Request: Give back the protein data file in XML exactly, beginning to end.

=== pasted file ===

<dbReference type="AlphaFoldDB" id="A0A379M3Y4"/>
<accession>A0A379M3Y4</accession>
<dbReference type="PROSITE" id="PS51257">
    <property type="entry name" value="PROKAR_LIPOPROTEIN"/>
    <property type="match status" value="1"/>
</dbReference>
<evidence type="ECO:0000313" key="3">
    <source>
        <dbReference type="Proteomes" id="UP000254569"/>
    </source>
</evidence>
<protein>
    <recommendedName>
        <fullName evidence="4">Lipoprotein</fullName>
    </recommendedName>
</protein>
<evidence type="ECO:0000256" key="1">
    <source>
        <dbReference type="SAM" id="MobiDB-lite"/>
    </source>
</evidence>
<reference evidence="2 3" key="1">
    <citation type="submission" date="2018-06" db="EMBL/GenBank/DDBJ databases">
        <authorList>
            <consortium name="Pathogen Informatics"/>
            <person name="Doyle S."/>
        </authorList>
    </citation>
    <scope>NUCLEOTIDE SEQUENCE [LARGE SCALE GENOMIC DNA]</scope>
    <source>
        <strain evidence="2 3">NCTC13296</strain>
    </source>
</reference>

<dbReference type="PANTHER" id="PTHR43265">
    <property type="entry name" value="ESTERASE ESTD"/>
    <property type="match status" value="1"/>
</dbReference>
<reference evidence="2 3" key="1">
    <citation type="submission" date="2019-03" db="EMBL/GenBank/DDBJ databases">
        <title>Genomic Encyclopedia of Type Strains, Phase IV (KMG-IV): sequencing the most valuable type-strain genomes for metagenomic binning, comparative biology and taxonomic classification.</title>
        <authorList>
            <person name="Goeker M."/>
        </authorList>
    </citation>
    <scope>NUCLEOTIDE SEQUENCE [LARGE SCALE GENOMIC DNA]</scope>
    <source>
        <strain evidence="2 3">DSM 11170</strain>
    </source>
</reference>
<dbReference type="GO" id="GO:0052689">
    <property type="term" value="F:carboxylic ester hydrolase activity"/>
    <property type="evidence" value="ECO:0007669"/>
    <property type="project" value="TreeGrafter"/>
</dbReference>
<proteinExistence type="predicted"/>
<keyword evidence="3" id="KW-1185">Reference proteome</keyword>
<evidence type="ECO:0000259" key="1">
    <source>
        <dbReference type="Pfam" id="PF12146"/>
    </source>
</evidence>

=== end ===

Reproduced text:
<dbReference type="AlphaFoldDB" id="A0A379M3Y4"/>
<accession>A0A379M3Y4</accession>
<dbReference type="PROSITE" id="PS51257">
    <property type="entry name" value="PROKAR_LIPOPROTEIN"/>
    <property type="match status" value="1"/>
</dbReference>
<evidence type="ECO:0000313" key="3">
    <source>
        <dbReference type="Proteomes" id="UP000254569"/>
    </source>
</evidence>
<protein>
    <recommendedName>
        <fullName evidence="4">Lipoprotein</fullName>
    </recommendedName>
</protein>
<evidence type="ECO:0000256" key="1">
    <source>
        <dbReference type="SAM" id="MobiDB-lite"/>
    </source>
</evidence>
<reference evidence="2 3" key="1">
    <citation type="submission" date="2018-06" db="EMBL/GenBank/DDBJ databases">
        <authorList>
            <consortium name="Pathogen Informatics"/>
            <person name="Doyle S."/>
        </authorList>
    </citation>
    <scope>NUCLEOTIDE SEQUENCE [LARGE SCALE GENOMIC DNA]</scope>
    <source>
        <strain evidence="2 3">NCTC13296</strain>
    </source>
</reference>

<dbReference type="PANTHER" id="PTHR43265">
    <property type="entry name" value="ESTERASE ESTD"/>
    <property type="match status" value="1"/>
</dbReference>
<reference evidence="2 3" key="1">
    <citation type="submission" date="2019-03" db="EMBL/GenBank/DDBJ databases">
        <title>Genomic Encyclopedia of Type Strains, Phase IV (KMG-IV): sequencing the most valuable type-strain genomes for metagenomic binning, comparative biology and taxonomic classification.</title>
        <authorList>
            <person name="Goeker M."/>
        </authorList>
    </citation>
    <scope>NUCLEOTIDE SEQUENCE [LARGE SCALE GENOMIC DNA]</scope>
    <source>
        <strain evidence="2 3">DSM 11170</strain>
    </source>
</reference>
<dbReference type="GO" id="GO:0052689">
    <property type="term" value="F:carboxylic ester hydrolase activity"/>
    <property type="evidence" value="ECO:0007669"/>
    <property type="project" value="TreeGrafter"/>
</dbReference>
<proteinExistence type="predicted"/>
<keyword evidence="3" id="KW-1185">Reference proteome</keyword>
<evidence type="ECO:0000259" key="1">
    <source>
        <dbReference type="Pfam" id="PF12146"/>
    </source>
</evidence>